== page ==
Tags: Carnival of Genealogy, Easter, poetry, religion, spiritual walk
Lord, Do You Hear?
Lord, I spend my days and nights in tears,
The pain is so unbearable.
The darkness ushers in my fears.
Lord, I cry to You and cry.
I try to listen but hear no answers to my why.
Lord – Lord – do You hear?
Lord – Lord – do You hear?
Twas then in silence You answered,
Twas then my tears were dried.
It was the touch of an angel’s wing
That my wet cheek brushed.
“Child – My Child – of course I heard.”
Lord – Lord – is that You?
Twas then in silence You came to me.
Twas then You gave a vision to see.
A crown of thorns, a spear thrust deep.
A crumpled body taken off a cross in a heap.
An empty tomb – dark yet never bleak.
For the sun shown brightly,
A warmth enveloped me so tightly.
“Yes, child, I am here –
I heard your cries those years ago –
And now I’m here My Unending Love to show.
Give Me your pain – your agony – and your fear –
I am the Rose of Sharon,
The Perfect One, Your Healer, the Comforter –
I am because I was, and evermore will be.
I am the King of Kings, and Lord of Hosts,
I am the Father, Son, and Holy Ghost,
For now and all eternity.”
Now I no longer cry both day and night,
The time is spent in precious praise.
My life is now so joyous and so bright.
I have the Perfect Peace, the Joy of Joy,
He filled my heart, He saved my life,
He’s given me eternity to see.
He is the Son of God, King of Kings,
Yes, the Lord of Lords,
And Mary’s sweet Baby.
©2009 Bonnie Jean DiCrocco
Tags: Easter, famiglia, family, Italy, Itri, love of family, memories, photographs, religion, traditions
Easter 1957 – There I am on left wearing a dress I still remember because I loved it so much – blue and white soft stripes!
Typical Easter fare sold in stores in Italy – huge chocolate eggs wrapped in glossy foil colors – the eggs are hollow and filled with small toys!
Easter Sunday passagiata in Sperlonga
Easter flowers for Padre Pio, Itri, Italy
Easter Egg Hunt, Melbourne
Tags: blessings, Christ, Easter, famiglia, Italy, joy, memories, religion, spiritual walk, Tarquinia
This picture hangs on the hallway wall of my sister-in-law’s home. It is a depiction of a wonderful wood carved statue that resides in Tarquinia. Each Easter the town’s people and those from surrounding areas crowd into the old streets to herald the procession of this statue being carried up and down and around the steep cobblestone streets in adoration of the Risen Christ.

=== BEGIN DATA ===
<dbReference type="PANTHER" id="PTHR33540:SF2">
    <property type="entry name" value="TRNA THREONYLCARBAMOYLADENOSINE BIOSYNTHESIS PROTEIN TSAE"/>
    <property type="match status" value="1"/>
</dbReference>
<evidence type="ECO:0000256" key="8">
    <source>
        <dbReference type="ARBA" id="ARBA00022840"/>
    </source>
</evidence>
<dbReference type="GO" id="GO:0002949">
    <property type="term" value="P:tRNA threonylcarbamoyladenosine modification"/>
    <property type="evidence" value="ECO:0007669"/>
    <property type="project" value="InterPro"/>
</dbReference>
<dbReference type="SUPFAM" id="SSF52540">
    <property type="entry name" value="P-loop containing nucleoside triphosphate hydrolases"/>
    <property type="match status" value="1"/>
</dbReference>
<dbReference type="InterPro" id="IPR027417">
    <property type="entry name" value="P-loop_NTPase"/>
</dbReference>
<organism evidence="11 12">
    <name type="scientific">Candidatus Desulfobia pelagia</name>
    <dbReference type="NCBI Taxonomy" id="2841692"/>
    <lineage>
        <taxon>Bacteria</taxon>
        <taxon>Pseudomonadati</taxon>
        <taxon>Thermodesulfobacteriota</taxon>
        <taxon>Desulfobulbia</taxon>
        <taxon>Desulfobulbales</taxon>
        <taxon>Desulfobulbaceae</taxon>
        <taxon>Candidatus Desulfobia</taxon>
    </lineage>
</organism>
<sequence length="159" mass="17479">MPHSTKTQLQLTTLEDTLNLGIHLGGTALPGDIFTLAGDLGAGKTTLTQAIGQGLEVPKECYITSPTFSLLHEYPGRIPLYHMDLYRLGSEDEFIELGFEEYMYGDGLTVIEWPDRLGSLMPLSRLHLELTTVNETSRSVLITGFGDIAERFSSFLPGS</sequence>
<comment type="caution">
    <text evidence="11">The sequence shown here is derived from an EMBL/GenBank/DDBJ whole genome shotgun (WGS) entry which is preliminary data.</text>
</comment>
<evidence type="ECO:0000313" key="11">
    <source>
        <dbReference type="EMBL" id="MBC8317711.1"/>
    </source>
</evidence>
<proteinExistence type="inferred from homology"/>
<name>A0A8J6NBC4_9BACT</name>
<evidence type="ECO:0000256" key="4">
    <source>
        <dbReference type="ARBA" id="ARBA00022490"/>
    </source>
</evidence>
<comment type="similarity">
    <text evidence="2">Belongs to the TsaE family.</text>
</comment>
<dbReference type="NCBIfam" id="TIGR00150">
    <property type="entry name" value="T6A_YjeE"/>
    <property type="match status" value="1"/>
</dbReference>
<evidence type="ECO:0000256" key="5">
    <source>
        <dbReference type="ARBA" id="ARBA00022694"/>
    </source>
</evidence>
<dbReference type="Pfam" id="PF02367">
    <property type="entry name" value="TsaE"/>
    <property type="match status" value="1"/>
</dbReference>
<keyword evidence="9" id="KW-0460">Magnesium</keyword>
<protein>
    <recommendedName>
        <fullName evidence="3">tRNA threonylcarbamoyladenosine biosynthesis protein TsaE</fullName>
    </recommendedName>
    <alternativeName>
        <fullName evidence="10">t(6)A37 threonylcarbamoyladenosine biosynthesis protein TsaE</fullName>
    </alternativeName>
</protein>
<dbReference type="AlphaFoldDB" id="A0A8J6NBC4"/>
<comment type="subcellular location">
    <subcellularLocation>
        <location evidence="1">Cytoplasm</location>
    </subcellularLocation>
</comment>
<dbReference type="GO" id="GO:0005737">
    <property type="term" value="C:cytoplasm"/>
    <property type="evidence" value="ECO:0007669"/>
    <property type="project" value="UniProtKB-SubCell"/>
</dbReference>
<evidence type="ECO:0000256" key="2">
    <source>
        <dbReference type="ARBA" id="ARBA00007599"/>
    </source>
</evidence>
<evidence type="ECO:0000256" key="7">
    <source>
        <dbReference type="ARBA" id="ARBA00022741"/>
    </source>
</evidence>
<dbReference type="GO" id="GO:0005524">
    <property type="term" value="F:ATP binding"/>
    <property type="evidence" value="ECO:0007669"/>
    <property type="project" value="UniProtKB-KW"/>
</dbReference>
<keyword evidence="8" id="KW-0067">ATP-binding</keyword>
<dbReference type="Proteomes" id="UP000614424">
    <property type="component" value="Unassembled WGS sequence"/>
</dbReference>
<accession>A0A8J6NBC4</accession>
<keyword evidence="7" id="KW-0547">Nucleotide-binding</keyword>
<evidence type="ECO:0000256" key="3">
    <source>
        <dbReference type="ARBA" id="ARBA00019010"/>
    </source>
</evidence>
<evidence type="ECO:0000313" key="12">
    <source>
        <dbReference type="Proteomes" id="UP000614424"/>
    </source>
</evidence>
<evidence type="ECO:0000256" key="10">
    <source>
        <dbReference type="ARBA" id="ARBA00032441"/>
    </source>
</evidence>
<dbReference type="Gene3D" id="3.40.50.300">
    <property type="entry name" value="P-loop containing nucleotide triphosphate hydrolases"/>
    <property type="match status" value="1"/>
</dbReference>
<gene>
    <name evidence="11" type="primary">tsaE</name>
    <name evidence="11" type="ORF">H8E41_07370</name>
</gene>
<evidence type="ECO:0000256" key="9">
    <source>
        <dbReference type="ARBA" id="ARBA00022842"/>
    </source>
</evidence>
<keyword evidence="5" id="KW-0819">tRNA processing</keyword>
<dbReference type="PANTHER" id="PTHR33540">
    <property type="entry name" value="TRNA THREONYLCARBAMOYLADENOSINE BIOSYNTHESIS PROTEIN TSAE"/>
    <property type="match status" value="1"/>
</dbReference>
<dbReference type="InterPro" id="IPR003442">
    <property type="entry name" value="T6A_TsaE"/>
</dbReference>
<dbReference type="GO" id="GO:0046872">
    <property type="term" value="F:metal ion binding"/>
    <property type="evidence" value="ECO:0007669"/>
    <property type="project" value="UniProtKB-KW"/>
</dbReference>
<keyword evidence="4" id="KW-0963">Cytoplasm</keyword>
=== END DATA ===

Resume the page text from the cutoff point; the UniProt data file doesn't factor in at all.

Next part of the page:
Town officials, the carabinieri, and townsfolk alike are not ashamed to show their praise for Him, none of the politically correctness scenarios hold them back. Some of the story of the statue is lost to me in translation but the story basically is that the town commissioned this beautiful statue of the Risen and Triumphant Christ. When completed, the statue was so magnificent that no one wanted the artist to ever again create such a masterpiece for anyone else. Here the story of the beauty of Easter is lost to me – the town blinded the artist so he was unable to see to create anything else! No one is sure how much legend and myth is mingled with fact in this story but one fact is for sure. The statue is magnificent and the town is devoted to it.
I don’t mean to sound as if I find this silly or foolish in any way. Rather I find it a testament to the townsfolk that in spite of a less than Christian-like beginning to the acquisition of the statue, they stand proudly and in joy and in sorrow for all that it means to them to celebrate Easter. In the midst of this there is not a carnival or other foolish trappings of a street party going on. The complete festival is a parade to showcase this staute, a reminder to the faithful of the true meaning of Easter. They have not forgotten but instead choose to honor Him openly joyously for al the world to see and partake with them. What inspires me even more is the total joy they worship with – not of fear or habit or sorrow – but complete unabashed joy at the Spirit of the Day – they rejoice in the Risen Christ and all that His Triumph signifies for all men. They have celebrated year after year for a century or more now, in good times and bad, war and peace, economic upturns and depressions, in feast and famine. What has happened to us here in a land that has been so mightily blessed, that we have lost that joy, that zeal? May our hearts return once again to that place of joy in Him as give thanks and praise for His Triumphant Resurrection.